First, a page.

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The almost "Look A Likes" of T2-Tankers
Robert H. Colley
A "Look A Like" T2-Tanker

ROBERT H. COLLEY,  US,1TE (aft) (13)
11,651 GRT for Atlantic Refining Co., Philadelphia,  523.5 x 70.2
Tanker buit by Sun SB. & DD. Co., Chester, Pa.  (8)     #169,  237793
Torpedoed by U 254, 3 Oct 1942, in 59.06 N - 26.18 W, voyage Curaçao & New York - Clyde,
fuel oil, broke in two, stern section sunk by escort next day.
( See photo below )
The Miramar Ship Index for "ROBERT H. COLLEY"
IDNo:
2237793
Year:
1938
Name:
ROBERT H. COLLEY
Keel:
Type:
Tanker
Launch Date:
09.07.1938
Flag:
USA
Date of completion:
20.08.1938

Tons:
11651
Link:
-
DWT:
Yard No:
169
Length overall:
Ship Design:
LPP:
159.6
Country of build:
USA
Beam:
21.4
Builder:
Sun
Material of build:
Location of yard:
Chester, Pa
Number of screws/Mchy/Speed(kn):
1TE-13

Subsequent History:
-

Disposal Data:
Torpedoed 59.06 N / 26.18 W on 4.10.1942 & scuttled at 58.44 N / 24.54 W on 5.10.1942.

History:
ON
LR/IMO
ID
Year
Name
Tons
Change
Registered Owner
237793
2237793
1938
ROBERT H. COLLEY
11651
-
Atlantic Refining Co.

When Mrs. Robert H. Colley, wife of the president of Atlantic Refining Company
christens a tanker for her husband that tanker knows it's christened. At right, John G
Pew, president, Sun Shipbuilding and Dry Dock Company, builders of the vessel.

Source photo Pacific Marine Review, Volume 35, August, 1938
Recent Launchings at American Shipyards.
Robert H. Colley, the largest commercial hull launched this year in an American shipyard, slid down the ways at the Sun Shipbuilding and Dry Dock Company July 9 after being soundly (see picture) christened by Mrs. R. H. Colley, wife of the president of The Atlantic Refining Company, for whom this ship was named.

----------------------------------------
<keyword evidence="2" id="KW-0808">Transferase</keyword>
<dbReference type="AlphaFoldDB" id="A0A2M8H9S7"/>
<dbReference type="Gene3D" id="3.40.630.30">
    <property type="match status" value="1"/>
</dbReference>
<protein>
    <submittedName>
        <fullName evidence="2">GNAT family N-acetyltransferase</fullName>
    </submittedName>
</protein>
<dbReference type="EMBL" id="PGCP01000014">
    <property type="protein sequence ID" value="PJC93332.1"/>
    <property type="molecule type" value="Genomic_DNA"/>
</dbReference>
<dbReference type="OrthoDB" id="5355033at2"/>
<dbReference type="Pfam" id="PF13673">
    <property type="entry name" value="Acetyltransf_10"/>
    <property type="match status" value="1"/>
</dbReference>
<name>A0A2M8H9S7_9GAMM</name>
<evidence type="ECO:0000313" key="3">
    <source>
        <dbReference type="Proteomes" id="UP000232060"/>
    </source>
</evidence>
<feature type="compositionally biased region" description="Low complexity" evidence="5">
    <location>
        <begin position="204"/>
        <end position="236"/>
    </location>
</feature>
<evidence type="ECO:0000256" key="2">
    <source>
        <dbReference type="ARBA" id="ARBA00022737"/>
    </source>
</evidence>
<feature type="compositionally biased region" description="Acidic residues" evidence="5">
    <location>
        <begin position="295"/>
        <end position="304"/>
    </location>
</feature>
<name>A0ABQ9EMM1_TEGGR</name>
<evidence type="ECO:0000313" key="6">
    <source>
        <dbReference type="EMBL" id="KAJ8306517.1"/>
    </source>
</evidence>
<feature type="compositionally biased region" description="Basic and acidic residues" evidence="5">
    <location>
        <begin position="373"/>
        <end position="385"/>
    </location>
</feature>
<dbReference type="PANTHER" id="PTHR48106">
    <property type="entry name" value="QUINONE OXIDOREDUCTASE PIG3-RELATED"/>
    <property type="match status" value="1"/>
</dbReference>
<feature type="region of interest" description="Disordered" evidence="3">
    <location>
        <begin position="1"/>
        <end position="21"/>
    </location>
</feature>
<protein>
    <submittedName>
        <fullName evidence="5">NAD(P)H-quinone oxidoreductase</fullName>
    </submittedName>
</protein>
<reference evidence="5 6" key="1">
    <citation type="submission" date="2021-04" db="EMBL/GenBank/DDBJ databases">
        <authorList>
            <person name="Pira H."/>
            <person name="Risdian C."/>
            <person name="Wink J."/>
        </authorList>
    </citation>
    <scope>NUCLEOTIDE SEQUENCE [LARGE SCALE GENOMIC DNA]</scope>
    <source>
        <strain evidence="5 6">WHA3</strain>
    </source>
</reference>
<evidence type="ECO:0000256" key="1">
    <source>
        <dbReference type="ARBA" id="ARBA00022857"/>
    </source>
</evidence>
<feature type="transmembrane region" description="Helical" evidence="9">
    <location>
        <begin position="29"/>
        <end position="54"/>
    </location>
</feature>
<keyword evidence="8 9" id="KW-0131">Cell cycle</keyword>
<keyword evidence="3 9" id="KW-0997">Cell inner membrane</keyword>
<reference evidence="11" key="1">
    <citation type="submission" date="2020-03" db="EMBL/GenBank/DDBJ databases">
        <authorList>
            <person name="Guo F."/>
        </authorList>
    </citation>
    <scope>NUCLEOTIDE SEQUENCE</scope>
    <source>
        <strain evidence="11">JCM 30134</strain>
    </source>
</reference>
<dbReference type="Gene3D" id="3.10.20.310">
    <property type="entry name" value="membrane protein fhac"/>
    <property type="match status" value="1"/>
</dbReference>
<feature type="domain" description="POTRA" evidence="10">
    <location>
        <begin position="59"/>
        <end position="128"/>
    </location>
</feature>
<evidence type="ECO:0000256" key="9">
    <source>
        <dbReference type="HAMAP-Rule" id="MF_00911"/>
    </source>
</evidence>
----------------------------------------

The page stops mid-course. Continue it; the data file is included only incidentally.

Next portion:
A turbo-electric drive 13,500 deadweight ton tanker, this vessel and her sister ship, the J. W. Van Dyke, are the world's largest welded ships.
Robert H.Colley, whose name the new ship bears, entered the employ of the Atlantic Refining Company in
1919. He was elected treasurer and a director of the company in 1920.
Elected a vice president of the company in 1936, his election as president took place on May 4, 1937.
During the World War he served as an artillery officer with the U.S. Army in France.

Source photo Pacific Marine Review, Volume 35, September, 1938
Deliveries
Tanker Robert H. Colley, August 20, by Sun Shipbuilding and Dry Dock Company to Atlantic Refining Company, 13,500 tons, all welded, turbo electric drive.

Source photo Pacific Marine Review, Volume 35, December, 1938
High Pressure Steam Plants
Marine installations of high-pressure, high-temperature steam generating systems, a principal issue in the sharp controversy that is dividing U. S. naval construction experts, have proved so successful on two tankers recently completed for The Atlantic Refining Company at the Sun Shipbuilding and Dry Dock Company that a third tanker now under construction for the company at the same yard will be driven by a system operating at a still higher degree of superheat.
Atlanticís 18,500-ton tankers, the S.S. J. W. Van Dyke and the S.S. Robert H. Colley, have been in service since last February and August, respectively, with steam generating systems operating at 625 pounds pressure and 835 degrees Fahrenheit. The third tanker, now under construction, will be driven by a system operating at the same pressure but at a steam temperature of 920 degrees.
The successful operation of this type of steam generating system, as demonstrated by the SS. J.W. Van Dyke and Robert H. Colley, is attracting wide attention in ship designing and construction circles, and is expected to lead to increased em- ployment of such installations.

"Robert H. Colley".